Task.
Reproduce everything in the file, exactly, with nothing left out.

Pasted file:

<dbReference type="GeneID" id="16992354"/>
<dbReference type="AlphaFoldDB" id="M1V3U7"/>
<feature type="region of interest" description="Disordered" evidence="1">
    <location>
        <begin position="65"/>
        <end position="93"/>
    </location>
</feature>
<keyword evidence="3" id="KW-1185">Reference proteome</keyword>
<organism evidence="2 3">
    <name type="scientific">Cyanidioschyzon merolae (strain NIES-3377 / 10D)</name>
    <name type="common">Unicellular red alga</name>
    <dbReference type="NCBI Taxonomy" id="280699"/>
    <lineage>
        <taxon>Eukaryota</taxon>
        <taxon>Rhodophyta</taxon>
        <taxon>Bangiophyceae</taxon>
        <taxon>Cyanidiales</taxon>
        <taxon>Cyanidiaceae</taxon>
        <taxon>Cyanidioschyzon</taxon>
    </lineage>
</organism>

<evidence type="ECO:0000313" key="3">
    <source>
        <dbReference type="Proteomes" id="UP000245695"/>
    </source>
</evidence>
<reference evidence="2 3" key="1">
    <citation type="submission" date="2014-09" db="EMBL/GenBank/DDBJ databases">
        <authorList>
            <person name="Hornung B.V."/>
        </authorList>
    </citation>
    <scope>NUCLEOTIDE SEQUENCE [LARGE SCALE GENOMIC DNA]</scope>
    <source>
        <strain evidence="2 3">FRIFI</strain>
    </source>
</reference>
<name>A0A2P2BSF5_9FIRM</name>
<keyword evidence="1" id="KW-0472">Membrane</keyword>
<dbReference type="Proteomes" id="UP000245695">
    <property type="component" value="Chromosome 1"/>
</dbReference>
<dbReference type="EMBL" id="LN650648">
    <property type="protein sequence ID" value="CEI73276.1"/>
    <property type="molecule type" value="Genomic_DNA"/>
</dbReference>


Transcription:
<dbReference type="GeneID" id="16992354"/>
<dbReference type="AlphaFoldDB" id="M1V3U7"/>
<feature type="region of interest" description="Disordered" evidence="1">
    <location>
        <begin position="65"/>
        <end position="93"/>
    </location>
</feature>
<keyword evidence="3" id="KW-1185">Reference proteome</keyword>
<organism evidence="2 3">
    <name type="scientific">Cyanidioschyzon merolae (strain NIES-3377 / 10D)</name>
    <name type="common">Unicellular red alga</name>
    <dbReference type="NCBI Taxonomy" id="280699"/>
    <lineage>
        <taxon>Eukaryota</taxon>
        <taxon>Rhodophyta</taxon>
        <taxon>Bangiophyceae</taxon>
        <taxon>Cyanidiales</taxon>
        <taxon>Cyanidiaceae</taxon>
        <taxon>Cyanidioschyzon</taxon>
    </lineage>
</organism>

<evidence type="ECO:0000313" key="3">
    <source>
        <dbReference type="Proteomes" id="UP000245695"/>
    </source>
</evidence>
<reference evidence="2 3" key="1">
    <citation type="submission" date="2014-09" db="EMBL/GenBank/DDBJ databases">
        <authorList>
            <person name="Hornung B.V."/>
        </authorList>
    </citation>
    <scope>NUCLEOTIDE SEQUENCE [LARGE SCALE GENOMIC DNA]</scope>
    <source>
        <strain evidence="2 3">FRIFI</strain>
    </source>
</reference>
<name>A0A2P2BSF5_9FIRM</name>
<keyword evidence="1" id="KW-0472">Membrane</keyword>
<dbReference type="Proteomes" id="UP000245695">
    <property type="component" value="Chromosome 1"/>
</dbReference>
<dbReference type="EMBL" id="LN650648">
    <property type="protein sequence ID" value="CEI73276.1"/>
    <property type="molecule type" value="Genomic_DNA"/>
</dbReference>